This week in PLOS Biology
In PLOS Biology this week, you can read about tracking the evolution of cancer, sexual dimorphism, parasite tolerance in wild mammals and negative feedback mechanisms in cortical neurons.
A new Community Page by Miriam Jamal-Hanjani, Charles Swanton and colleagues highlights TRACERx, a prospective study of patients with primary non-small cell lung cancer. The idea is to follow cancer cases from diagnosis to relapse and conduct tumour sampling and genetic analysis. When paired with data on therapeutic interventions, the resulting information on the evolution of real tumours could help identify novel therapeutic targets.
Anisogamy – the phenomenon of the gametes of each mating type differing in form (e.g. small, mobile sperm and large, stationary eggs) – is common across the tree of life. A study by Sa Geng, Peter DeHoff and James Umen investigated sex determination in the multicellular green alga Volvox carteri. They found that a protein that controlled identical-looking mating types in an ancestral unicellular alga evolved to control the development of visibly different sexes in its multicellular descendant Volvox. This study seems to show that sexual dimorphism can arise from isogamy (sexual reproduction where gametes are of similar shape and size) largely via changes in the sex-determining gene itself.
When faced with a parasite infection, the two options for animals are resistance (expelling the parasites) and tolerance (mitigating the damage caused by the parasites). New research by Joseph Jackson, Mike Begon and colleagues used field voles to investigate the switch between these two strategies. As the voles matured, they moved from resistance to tolerance of parasite infection. They identified the transcription factor Gata3 as an important marker of the shift to tolerance over time.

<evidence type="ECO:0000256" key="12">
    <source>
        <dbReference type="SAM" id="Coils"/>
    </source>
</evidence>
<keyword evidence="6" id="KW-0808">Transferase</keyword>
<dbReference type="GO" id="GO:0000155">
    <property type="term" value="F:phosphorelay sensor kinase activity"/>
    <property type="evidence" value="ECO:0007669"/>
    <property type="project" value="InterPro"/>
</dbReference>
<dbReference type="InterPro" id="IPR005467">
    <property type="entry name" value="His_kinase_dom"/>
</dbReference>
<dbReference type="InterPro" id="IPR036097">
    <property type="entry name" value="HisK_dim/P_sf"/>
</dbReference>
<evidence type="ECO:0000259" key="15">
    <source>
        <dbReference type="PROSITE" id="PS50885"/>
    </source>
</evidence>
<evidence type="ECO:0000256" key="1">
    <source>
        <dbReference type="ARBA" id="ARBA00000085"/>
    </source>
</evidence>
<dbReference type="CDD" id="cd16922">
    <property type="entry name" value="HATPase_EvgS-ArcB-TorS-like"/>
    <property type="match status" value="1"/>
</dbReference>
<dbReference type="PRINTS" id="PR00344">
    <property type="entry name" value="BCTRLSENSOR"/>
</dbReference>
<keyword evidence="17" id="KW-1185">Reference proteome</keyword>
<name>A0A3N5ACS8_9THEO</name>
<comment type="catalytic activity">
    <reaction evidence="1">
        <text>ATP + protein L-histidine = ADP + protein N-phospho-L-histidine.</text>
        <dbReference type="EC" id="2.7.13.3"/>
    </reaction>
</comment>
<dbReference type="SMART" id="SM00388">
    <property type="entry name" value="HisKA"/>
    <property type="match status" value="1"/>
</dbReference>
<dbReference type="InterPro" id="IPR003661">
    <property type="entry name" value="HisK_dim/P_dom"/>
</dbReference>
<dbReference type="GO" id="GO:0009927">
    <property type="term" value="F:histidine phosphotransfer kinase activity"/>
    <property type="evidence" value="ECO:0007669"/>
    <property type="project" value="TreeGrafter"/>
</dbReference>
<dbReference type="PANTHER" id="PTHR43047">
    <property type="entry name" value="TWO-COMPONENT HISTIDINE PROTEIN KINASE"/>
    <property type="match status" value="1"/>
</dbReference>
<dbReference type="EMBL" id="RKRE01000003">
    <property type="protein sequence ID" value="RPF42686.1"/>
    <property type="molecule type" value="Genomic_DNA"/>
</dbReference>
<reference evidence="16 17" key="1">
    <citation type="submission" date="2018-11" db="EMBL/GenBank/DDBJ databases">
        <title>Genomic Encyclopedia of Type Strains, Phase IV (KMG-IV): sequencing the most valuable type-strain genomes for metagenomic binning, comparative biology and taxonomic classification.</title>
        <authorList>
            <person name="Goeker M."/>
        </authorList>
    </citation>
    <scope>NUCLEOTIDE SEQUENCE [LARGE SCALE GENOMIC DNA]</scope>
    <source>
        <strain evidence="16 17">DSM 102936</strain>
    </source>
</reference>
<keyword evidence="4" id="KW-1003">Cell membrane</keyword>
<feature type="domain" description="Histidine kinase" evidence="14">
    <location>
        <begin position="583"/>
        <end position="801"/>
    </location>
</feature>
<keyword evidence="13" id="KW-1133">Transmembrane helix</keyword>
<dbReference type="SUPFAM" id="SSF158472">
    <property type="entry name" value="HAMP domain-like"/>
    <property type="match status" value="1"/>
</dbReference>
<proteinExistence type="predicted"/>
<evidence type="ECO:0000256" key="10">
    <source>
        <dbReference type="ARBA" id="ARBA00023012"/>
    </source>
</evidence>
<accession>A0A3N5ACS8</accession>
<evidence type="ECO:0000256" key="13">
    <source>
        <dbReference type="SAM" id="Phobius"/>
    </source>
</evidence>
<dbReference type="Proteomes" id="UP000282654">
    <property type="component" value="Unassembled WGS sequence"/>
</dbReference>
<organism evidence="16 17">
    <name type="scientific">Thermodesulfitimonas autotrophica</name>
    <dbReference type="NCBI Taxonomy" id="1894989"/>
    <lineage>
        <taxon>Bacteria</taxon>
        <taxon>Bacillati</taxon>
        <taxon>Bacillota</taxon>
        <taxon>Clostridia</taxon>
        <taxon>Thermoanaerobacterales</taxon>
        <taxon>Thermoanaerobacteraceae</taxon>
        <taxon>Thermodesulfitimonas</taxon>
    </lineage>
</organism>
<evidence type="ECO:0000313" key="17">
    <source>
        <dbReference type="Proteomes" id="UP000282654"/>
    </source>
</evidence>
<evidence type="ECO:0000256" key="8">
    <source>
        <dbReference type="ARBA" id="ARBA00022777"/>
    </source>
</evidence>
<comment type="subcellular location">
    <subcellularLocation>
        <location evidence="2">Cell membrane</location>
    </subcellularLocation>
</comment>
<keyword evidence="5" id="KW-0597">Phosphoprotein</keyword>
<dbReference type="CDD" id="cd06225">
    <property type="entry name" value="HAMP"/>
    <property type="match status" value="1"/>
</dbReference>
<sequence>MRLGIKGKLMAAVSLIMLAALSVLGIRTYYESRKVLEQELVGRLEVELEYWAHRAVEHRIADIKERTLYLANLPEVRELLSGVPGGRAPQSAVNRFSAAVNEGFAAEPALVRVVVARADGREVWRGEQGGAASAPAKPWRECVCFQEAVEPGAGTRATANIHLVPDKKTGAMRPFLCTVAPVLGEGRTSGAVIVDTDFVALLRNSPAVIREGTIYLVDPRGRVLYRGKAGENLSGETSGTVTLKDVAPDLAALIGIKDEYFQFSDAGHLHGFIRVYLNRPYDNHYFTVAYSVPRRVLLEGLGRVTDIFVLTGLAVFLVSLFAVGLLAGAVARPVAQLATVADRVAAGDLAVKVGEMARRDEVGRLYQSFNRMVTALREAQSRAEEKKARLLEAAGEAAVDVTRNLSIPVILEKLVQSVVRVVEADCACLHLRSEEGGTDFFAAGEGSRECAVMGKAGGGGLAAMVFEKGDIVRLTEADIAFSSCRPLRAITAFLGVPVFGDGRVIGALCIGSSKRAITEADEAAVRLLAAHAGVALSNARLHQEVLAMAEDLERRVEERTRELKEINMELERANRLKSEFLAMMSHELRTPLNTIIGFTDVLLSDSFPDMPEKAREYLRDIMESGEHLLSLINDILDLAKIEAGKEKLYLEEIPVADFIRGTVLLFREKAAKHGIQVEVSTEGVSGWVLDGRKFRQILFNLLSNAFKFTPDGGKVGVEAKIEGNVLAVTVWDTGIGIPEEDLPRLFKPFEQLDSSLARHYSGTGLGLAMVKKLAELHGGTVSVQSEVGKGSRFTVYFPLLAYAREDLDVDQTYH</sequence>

In order for cortical neurons (brain cells responsible for memory) to work properly, the ratio of excitation and inhibition (E/I) has to remain constant. However, this locked relationship can constrain neuronal plasticity and learning. New research by Joana Lourenço, Alberto Bacci and colleagues finds that activation of cortical pyramidal neurons mobilizes nitric oxide, which then enhances release of the neurotransmitter GABA from nearby inhibitory interneurons, thereby transiently freeing specific pyramidal neurons from the tyranny of a fixed E/I.